- “He’s a great guy”, Trump told the German chancellor, according to sources familiar with the exchange.
- Merkel listened politely before pointing out that Erdogan had been lobbing vitriol at Germany and its European allies for weeks, denouncing them as the descendents of Nazis.
Last month, in a phone conversation between Donald Trump and Angela Merkel, the US president shared his views on Turkish leader Tayyip Erdogan.
“He’s a great guy”, Trump told the German chancellor, according to sources familiar with the exchange.
Merkel listened politely before pointing out that Erdogan had been lobbing vitriol at Germany and its European allies for weeks, denouncing them as the descendents of Nazis.
Trump was surprised, the sources said. He appeared unaware that Ankara and Berlin were in the midst of a fierce diplomatic row over whether Turkish ministers should be allowed to campaign in Germany for a referendum on boosting Erdogan’s powers.
The White House did not respond to a request for comment. The German government declined comment, citing the confidential nature of the call.
The exchange, weeks after Merkel paid her first visit to Trump in Washington, underscored the challenge the German leader faces as she tries to forge a relationship with a president that half a dozen European officials who spoke to Reuters described as erratic, ill prepared and prone to rhetorical excess.
Six months after Trump’s election and a little more than a week before he makes his first trip to Europe as president, officials in Berlin and other European capitals are still unsure about where the Trump administration stands on many of the big issues that concern them.
Coupled with this confusion is relief that he has not turned US foreign policy on its head, as some feared, during his first months in office.
Trump is no longer calling NATO obsolete. And he has kept Russia’s Vladimir Putin at arm’s length. Apart from his suggestion last month that an attack on policemen in Paris would help far-right leader Marine Le Pen in the French election, Trump has not intervened in European politics or sought to undermine the European Union.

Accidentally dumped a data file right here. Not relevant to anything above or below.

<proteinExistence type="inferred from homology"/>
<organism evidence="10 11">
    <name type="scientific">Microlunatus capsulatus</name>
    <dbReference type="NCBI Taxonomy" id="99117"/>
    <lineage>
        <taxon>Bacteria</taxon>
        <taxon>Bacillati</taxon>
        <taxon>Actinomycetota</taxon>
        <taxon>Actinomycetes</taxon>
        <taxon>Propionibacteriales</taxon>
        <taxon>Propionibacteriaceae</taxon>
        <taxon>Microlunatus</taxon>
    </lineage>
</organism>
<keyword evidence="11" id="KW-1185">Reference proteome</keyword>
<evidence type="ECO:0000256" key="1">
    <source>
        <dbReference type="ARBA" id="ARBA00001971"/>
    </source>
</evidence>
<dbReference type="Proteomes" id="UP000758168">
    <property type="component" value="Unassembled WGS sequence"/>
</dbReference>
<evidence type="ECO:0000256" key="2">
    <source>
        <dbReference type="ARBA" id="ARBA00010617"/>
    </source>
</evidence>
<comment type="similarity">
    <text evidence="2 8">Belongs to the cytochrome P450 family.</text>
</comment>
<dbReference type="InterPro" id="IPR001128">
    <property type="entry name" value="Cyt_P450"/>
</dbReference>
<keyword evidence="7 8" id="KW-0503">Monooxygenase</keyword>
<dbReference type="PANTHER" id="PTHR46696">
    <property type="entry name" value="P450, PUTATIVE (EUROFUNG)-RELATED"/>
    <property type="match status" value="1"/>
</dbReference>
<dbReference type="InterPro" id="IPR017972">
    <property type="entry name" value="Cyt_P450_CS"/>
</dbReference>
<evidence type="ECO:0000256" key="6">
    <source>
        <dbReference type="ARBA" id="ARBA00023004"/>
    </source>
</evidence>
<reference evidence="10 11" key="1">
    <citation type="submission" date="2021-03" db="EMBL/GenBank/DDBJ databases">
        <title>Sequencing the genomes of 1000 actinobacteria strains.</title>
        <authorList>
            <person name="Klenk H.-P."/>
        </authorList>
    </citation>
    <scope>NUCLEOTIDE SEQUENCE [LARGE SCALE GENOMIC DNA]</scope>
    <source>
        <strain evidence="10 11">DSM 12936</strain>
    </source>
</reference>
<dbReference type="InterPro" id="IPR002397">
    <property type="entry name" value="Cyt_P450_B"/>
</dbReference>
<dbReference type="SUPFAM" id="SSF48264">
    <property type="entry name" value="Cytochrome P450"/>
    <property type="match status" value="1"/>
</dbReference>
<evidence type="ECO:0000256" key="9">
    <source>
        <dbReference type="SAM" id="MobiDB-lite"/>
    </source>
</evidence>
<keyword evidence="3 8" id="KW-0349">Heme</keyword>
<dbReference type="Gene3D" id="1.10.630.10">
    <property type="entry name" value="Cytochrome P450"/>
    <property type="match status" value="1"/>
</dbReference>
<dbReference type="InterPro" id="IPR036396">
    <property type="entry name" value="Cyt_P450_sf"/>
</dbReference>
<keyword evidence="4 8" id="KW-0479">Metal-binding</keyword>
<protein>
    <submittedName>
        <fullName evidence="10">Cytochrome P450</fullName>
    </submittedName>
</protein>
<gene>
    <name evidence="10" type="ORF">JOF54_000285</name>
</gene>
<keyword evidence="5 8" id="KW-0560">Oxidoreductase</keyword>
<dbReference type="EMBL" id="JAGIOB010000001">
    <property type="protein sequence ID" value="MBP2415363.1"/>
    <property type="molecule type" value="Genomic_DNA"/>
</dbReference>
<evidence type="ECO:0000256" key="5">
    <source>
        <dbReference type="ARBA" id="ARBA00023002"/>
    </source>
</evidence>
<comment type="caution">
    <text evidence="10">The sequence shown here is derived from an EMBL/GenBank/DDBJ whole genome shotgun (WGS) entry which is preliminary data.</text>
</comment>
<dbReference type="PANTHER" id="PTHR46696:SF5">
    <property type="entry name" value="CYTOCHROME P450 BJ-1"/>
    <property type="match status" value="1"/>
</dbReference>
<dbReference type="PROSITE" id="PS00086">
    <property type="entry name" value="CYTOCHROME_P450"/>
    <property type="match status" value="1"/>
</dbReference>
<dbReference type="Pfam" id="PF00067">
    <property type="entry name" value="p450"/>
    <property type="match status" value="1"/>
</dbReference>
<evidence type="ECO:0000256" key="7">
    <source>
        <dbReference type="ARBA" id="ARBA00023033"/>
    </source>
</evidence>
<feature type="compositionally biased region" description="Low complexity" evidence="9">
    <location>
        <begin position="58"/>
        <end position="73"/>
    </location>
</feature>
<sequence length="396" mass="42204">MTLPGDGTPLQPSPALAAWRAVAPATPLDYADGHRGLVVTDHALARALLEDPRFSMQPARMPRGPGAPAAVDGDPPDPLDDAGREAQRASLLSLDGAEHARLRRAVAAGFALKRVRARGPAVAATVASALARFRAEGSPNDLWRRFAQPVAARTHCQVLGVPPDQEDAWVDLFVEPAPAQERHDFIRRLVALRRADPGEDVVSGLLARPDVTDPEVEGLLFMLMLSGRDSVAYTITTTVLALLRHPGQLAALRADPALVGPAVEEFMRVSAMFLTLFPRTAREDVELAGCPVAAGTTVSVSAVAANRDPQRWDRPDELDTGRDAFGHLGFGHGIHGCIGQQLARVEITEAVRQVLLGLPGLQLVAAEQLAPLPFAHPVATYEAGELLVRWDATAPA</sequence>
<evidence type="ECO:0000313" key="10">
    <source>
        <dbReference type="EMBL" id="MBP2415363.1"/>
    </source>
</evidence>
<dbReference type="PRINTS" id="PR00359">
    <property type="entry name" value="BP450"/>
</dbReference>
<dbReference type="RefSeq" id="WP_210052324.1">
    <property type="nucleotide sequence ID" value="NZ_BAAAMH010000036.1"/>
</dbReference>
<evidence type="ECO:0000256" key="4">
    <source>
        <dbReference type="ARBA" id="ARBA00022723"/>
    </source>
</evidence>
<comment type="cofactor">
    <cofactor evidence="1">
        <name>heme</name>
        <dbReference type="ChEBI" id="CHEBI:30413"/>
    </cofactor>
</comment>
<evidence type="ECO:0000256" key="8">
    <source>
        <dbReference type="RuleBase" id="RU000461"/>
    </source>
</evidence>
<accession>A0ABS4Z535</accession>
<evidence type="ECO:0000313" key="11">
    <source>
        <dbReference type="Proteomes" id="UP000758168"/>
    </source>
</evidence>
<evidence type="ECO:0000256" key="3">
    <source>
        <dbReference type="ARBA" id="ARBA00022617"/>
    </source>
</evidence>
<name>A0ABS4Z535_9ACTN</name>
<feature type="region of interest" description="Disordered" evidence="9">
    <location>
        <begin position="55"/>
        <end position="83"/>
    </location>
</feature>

His controversial National Security Adviser Mike Flynn has been fired, replaced by H.R. McMaster, who is seen as a smart, steady hand. And the influence of Steve Bannon, the White House adviser Europeans fear most, may be on the wane.
“We feel there is now a productive working relationship,” said Peter Wittig, the German ambassador to Washington.
But beneath the veneer are lingering questions about the president’s character and his policies on a range of issues.
German officials remain worried about a shift to protectionism under Trump, despite his less confrontational rhetoric toward China and his decision to drop controversial plans for a border adjustment tax.
Several European diplomats expressed concern about what they view as the lack of a coherent US strategy on Syria.
Some of them said the abrupt firing of FBI director James Comey showed Trump was capable of taking rash decisions on issues of major importance. Reports that he revealed highly classified information to Russia’s foreign minister at a meeting in the Oval Office last week seem likely to aggravate the level of distrust in European capitals.
“The doubts about the professionalism of Trump’s team, at least in foreign and security policy, have receded,” one veteran German diplomat said. “But the doubts about Trump himself, his character, maturity and trustworthiness, have only grown.”
A second German official said: “You shouldn’t underestimate the influence of Trump on the Trump administration.”
Few foreign leaders have as much riding on the relationship as Merkel.
Germany relies heavily on the United States for its security. And a tit-for-tat protectionist spiral could threaten its export-reliant economy.
In July, just two months before Germany holds an election, Merkel will host a tricky G20 summit in Hamburg, where Trump is expected to meet Putin for the first time. Turkish President Erdogan and China’s Xi Jinping will also be there.
Merkel has been sparring with Putin and Erdogan for over a decade and worked with two US presidents before Trump.
The writer filed this article from Washington